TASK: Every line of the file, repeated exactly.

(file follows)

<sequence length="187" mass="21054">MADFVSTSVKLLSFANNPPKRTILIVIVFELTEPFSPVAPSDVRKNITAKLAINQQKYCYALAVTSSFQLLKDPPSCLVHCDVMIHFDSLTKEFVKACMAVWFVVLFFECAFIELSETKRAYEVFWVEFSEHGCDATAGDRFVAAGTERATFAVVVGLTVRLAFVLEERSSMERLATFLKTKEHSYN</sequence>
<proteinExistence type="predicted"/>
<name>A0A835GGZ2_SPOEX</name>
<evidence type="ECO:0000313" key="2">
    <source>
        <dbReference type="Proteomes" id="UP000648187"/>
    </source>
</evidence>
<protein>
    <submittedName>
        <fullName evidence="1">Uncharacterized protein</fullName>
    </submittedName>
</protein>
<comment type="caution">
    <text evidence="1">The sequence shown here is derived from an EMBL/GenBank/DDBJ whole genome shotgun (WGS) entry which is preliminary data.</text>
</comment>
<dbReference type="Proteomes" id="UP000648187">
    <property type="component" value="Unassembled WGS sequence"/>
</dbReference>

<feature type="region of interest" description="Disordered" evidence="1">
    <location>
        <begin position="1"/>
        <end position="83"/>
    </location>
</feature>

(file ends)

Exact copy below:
<sequence length="187" mass="21054">MADFVSTSVKLLSFANNPPKRTILIVIVFELTEPFSPVAPSDVRKNITAKLAINQQKYCYALAVTSSFQLLKDPPSCLVHCDVMIHFDSLTKEFVKACMAVWFVVLFFECAFIELSETKRAYEVFWVEFSEHGCDATAGDRFVAAGTERATFAVVVGLTVRLAFVLEERSSMERLATFLKTKEHSYN</sequence>
<proteinExistence type="predicted"/>
<name>A0A835GGZ2_SPOEX</name>
<evidence type="ECO:0000313" key="2">
    <source>
        <dbReference type="Proteomes" id="UP000648187"/>
    </source>
</evidence>
<protein>
    <submittedName>
        <fullName evidence="1">Uncharacterized protein</fullName>
    </submittedName>
</protein>
<comment type="caution">
    <text evidence="1">The sequence shown here is derived from an EMBL/GenBank/DDBJ whole genome shotgun (WGS) entry which is preliminary data.</text>
</comment>
<dbReference type="Proteomes" id="UP000648187">
    <property type="component" value="Unassembled WGS sequence"/>
</dbReference>

<feature type="region of interest" description="Disordered" evidence="1">
    <location>
        <begin position="1"/>
        <end position="83"/>
    </location>
</feature>